instructions when the standard monograph is not applicable.

4.6.4 Turn off the pump at the conclusion of each run and record the final readings. Immediately remove the probe and nozzle from the stack and handle in accordance with the sample recovery process described in 4.7.

4.7 Sample recovery.-4.7.1 (All glass storage bottles and the graduated cylinder must be precleaned as in $ 4.5.1.) This operation should be performed in an area free of possible beryllium contamination. When the sampling train is moved, care must be exercised to prevent breakage and contamination.

4.7.2 Disconnect the probe from the impinger train. Remove the filter and any loose

particulate matter from the filter holder and place in a sample bottle. Place the contents (measured to £1 ml) of the first three impingers into another sample bottle. Rinse the probe and all glassware between it and the back half of the third impinger with water and acetone, and add this to the latter sample bottle. Clean the probe with & brush or a long slender rod and cotton balls. Use acetone while cleaning. Add these to the sample bottle. Retain a sample of the water and acetone as & blank. The total amount of wash water and acetone used should be measured for accurate blank correction. Place the silica gel in the plastic jar. Seal and secure all sample containers for shipment. If an additional test is desired, the glassware can be carefully double rinsed with distilled water and reassembled. However, if the glassware is to be out of use more than 2 days, the initial acid wash procedure must be followed.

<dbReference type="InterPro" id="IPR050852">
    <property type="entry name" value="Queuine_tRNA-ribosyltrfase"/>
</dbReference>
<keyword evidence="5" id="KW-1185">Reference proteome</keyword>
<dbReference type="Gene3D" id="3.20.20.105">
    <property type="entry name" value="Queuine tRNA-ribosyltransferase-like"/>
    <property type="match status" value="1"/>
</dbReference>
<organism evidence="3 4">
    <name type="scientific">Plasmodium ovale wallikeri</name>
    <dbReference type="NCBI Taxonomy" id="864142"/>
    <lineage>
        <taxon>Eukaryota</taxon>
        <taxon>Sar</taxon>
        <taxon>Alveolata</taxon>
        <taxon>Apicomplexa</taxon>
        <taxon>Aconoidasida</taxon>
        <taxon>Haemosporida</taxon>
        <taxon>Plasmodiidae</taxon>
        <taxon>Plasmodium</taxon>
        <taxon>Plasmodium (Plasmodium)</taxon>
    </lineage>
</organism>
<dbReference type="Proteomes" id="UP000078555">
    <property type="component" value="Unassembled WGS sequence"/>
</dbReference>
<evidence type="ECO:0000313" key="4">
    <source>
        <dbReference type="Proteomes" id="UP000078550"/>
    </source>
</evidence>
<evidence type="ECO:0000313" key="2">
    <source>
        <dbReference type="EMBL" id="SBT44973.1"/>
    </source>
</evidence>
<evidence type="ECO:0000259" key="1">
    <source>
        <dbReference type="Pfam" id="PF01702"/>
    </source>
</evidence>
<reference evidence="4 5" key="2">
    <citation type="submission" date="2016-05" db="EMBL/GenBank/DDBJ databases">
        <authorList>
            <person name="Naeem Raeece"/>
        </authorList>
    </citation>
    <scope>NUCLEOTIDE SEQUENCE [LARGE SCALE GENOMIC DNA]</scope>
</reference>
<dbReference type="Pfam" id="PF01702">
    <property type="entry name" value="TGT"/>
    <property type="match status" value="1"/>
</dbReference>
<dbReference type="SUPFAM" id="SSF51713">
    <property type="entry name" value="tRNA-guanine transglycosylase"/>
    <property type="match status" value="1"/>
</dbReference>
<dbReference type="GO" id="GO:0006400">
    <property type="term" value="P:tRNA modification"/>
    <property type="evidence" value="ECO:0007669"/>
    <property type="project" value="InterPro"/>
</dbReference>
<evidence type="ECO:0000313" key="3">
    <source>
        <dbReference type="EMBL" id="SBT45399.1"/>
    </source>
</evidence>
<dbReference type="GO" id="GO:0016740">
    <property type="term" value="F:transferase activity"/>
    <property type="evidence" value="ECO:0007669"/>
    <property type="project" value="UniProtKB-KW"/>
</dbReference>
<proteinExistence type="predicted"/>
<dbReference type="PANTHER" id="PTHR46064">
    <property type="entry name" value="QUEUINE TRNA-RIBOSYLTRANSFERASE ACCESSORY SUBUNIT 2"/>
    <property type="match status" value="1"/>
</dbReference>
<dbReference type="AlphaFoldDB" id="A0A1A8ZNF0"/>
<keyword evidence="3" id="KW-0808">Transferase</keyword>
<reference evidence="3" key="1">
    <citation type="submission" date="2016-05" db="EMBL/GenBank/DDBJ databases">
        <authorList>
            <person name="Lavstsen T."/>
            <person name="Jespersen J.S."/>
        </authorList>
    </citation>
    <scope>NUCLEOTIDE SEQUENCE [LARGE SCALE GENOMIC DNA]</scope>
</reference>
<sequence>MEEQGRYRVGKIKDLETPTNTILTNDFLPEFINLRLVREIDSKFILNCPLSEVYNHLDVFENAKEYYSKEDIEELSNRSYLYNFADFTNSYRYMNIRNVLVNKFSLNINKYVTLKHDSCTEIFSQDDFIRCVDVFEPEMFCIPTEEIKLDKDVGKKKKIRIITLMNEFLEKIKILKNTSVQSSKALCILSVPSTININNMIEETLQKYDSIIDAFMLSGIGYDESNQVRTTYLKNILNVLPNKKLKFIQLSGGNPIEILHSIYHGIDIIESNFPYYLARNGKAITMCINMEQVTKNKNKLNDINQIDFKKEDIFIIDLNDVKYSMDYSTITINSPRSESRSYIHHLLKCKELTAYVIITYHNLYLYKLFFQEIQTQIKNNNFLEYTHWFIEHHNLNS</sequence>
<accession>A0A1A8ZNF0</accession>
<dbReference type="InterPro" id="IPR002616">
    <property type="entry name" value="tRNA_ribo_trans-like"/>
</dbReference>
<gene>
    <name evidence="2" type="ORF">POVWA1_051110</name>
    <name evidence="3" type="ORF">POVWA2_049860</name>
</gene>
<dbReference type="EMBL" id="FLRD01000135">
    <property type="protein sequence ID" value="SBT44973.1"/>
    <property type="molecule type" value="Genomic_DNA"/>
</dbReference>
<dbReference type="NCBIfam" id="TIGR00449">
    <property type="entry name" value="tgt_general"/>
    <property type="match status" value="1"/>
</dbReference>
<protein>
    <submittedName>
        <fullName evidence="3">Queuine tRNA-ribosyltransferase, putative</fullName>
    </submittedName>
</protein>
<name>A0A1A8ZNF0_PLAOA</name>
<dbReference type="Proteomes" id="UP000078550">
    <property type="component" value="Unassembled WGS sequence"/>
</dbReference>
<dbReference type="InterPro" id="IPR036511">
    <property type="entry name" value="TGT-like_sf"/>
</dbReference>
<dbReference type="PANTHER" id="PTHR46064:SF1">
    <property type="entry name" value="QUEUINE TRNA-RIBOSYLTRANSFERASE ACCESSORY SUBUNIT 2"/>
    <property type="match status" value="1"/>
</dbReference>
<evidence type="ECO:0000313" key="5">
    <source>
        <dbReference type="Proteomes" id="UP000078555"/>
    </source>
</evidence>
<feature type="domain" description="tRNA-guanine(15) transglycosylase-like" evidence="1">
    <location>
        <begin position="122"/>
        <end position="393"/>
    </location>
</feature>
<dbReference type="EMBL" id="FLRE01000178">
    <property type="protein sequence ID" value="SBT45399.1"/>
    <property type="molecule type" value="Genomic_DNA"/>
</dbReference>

4.8 Analysis.

4.8.1 Apparatus preparation.- Clean all glassware according to the procedure of section 4.5.1. Adjust the instrument settings according to the instrument manual, using an absorption wavelength of 234.8 nm.

4.8.2 Sample preparation.-The digestion of beryllium samples is accomplished in part in concentrated perchloric acid. Caution: The analyst must insure that the sample is heated to light brown fumes after the initial nitric acid addition; otherwise, dangerous perchlorates may result from the subsequent perchloric acid digestion. Perchloric acid also should be used only under a perchloric acid bood.

4.8.2.1 Transfer the filter and any Toose particulate matter from the sample container to a 150 ml beaker. Add 35 ml concentrated nitric acid. Heat on a hotplate until light brown fumes are evident to destroy all organic matter. Cool to room temperature and add 5 ml concentrated sulfuric acid and 5 ml concentrated perchloric acid. Then proceed with step 4.8.2.4.

4.8.2.2 Place a portion of the water and acetone sample into & 150 ml beaker and put on a hotplate. Add portions of the remainder as evaporation proceeds and evaporate to dryness. Cool the residue and add 35 ml concentrated nitric acid. Heat on a hotplate until light brown fumes are evident to destroy any organic matter. Cool to room temperature and add 5 ml concentrated sulfuric acid, and 5 ml concentrated perchloric acid. Then proceed with step 4.8.2.4.

4.8.2.3 Weigh the spent silica gel and report to the nearest gram.